They may not be co-ordinated, nor linked in any way. But two events in Asia over the next week will help define Australia’s political and security environment for the next period. First is the convening…
North Korea is no doubt watching closely as the region moves forward on energy cooperation.
House Committee on Foreign Affairs/Flickr
Green détente options could help South Korea ease the diplomatic tensions in the region.
There are methods to avoid madness.
North Korea has placed the Kim regime’s survival before any other priority.
With much attention focused on military might and economic sanctions, there has been little focus on calls for a diplomatic solution to the North Korean crisis.
US President Trump addresses the 72nd UN General Assembly in New York.
US President Donald Trump hasn't proposed new initiatives for Africa but didn't end those launched by his predecessors either.
U.S. President’s apparent passion for cruelty speaks to a greater American illness.
(AP Photo/Alex Brandon)
Donald Trump seems to have a passion for cruelty, often publicly celebrating his investment in violence as a source of pleasure. Those tendencies represent symptoms of a broader American sickness.
South Koreans protest against China’s treatment of northern defectors.
Tens of thousands of North Koreans live in China. Their lives are often no better than they were at home.
Having called a snap election for October 22, Japanese Prime Minister now faces a tough battle against a charisimatic new-comer in Yoriko Koike.
Over time, the Kim family has become adept at coup-proofing its rule in North Korea.
We should interpret the threat posed by North Korea from an informed perspective based on demonstrable strategic logic, rather than on caricatured misrepresentations of its leadership.
War of words (for now).
Trump seems to think all potential nuclear agitators are alike. He's wrong, and perhaps disastrously so.
The Korean peninsula has a lengthy history of exchanging insults.
Kim Jong Un guides the test-fire of Pukguksong-2 in an undated photo released on Feb. 13, 2017.
Kim Jong Un's regime has already earned millions from the export of arms, missiles, drugs and endangered wildlife products.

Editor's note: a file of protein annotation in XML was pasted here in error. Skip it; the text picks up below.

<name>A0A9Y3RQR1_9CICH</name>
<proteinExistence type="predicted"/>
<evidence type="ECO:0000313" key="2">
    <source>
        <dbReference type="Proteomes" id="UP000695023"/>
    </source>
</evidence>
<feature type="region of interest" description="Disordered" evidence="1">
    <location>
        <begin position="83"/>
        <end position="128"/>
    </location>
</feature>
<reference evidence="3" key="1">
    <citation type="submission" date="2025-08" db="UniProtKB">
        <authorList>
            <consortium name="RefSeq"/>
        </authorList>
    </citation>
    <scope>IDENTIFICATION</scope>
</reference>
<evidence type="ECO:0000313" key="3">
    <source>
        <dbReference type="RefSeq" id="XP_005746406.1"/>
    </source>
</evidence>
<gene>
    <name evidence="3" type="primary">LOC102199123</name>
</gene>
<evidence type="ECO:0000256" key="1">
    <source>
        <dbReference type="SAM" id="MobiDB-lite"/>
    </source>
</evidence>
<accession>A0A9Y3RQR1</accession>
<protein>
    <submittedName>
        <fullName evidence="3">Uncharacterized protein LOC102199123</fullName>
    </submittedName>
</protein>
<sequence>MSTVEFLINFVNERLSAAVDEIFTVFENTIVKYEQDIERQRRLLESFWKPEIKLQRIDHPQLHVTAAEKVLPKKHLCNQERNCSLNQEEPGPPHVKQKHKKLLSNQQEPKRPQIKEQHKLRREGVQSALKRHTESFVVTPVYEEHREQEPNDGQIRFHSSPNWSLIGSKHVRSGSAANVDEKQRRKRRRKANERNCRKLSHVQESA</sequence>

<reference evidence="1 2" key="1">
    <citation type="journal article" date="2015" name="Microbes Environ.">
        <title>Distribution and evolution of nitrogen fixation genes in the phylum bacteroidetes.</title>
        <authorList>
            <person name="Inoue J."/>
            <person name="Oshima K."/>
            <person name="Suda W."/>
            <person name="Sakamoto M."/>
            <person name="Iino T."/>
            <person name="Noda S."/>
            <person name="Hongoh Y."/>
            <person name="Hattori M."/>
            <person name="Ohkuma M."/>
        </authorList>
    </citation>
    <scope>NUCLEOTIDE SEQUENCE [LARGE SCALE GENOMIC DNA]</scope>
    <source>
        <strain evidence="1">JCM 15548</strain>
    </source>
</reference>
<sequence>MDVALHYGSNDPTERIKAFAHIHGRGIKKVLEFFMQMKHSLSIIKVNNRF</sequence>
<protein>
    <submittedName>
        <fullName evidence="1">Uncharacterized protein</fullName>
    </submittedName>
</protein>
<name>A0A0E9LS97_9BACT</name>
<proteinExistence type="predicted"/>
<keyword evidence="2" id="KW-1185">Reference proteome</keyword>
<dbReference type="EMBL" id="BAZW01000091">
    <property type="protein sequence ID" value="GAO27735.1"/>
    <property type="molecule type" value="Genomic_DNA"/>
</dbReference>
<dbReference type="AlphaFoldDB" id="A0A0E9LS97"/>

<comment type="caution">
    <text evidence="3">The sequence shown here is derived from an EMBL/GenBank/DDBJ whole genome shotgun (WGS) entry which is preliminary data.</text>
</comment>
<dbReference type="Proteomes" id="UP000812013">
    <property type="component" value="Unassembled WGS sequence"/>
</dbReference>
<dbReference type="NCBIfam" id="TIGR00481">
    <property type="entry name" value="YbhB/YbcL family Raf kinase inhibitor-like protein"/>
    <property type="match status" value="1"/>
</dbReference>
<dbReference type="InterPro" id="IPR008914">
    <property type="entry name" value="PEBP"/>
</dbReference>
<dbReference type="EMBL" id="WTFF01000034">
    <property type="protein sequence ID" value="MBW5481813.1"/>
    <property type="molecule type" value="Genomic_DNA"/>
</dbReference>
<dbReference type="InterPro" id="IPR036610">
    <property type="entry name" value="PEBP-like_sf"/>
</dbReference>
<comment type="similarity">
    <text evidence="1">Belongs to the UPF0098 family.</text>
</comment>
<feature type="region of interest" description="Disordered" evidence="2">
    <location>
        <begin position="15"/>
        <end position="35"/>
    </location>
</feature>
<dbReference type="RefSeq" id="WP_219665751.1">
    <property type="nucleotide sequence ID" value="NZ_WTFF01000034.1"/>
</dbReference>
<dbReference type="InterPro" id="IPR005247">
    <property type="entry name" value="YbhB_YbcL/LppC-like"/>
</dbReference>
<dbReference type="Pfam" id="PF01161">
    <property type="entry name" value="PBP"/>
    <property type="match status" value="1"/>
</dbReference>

When is might right?
Glynnis Jones / Shutterstock.com
Most Americans don't want the United States to be the world's policeman. Do the experts agree?
North Korea’s Kim Jong Un called Trump a ‘dotard.’
KCNA via Reuters
The latest salvo of insults and threats between President Trump and North Korea's Kim brought the region a little bit closer to war. China, North Korea's closest trading partner, may be the only way out.
Vitnija Saldava via Shutterstock
Are harsher measures to squeeze North Korea's population worth it? Everything we know about sanctions says probably not.
As despotic personality cults go, Stalin's example still leads the pack. But North Korea's ruling family have taken it to a new extreme.
Protesters outside the Trump Tower in New York earlier this year.
At a time of increasing threat of nuclear war, a historic treaty to ban nuclear weapons might provide a much-needed panacea.
In this April 15, 2017, file photo, North Korean leader Kim Jong Un waves during a military parade in Pyongyang, North Korea.
(AP Photo/Wong Maye-E, File)
China could win unprecedented global credibility by emerging as the champion of an international effort that fixes the North Korea problem once and for all. Does it have the moxie?
Zimbabwean President Robert Mugabe’s clampdown on dissent in Matabeleland claimed up to 20 000 lives.
EPA/Aaron Ufumeli/ Pool
The effects of President Mugabe's post-independence security clampdown that led to the murder of between 10 000 and 20 000 Zimbabweans, known as the Matabeleland massacre, continue to be felt.
Donald Trump has described Joint Comprehensive Plan of Action as the ‘worst deal ever’.
A policy tug-of-war is taking place in the Trump White House over what to do about Iran.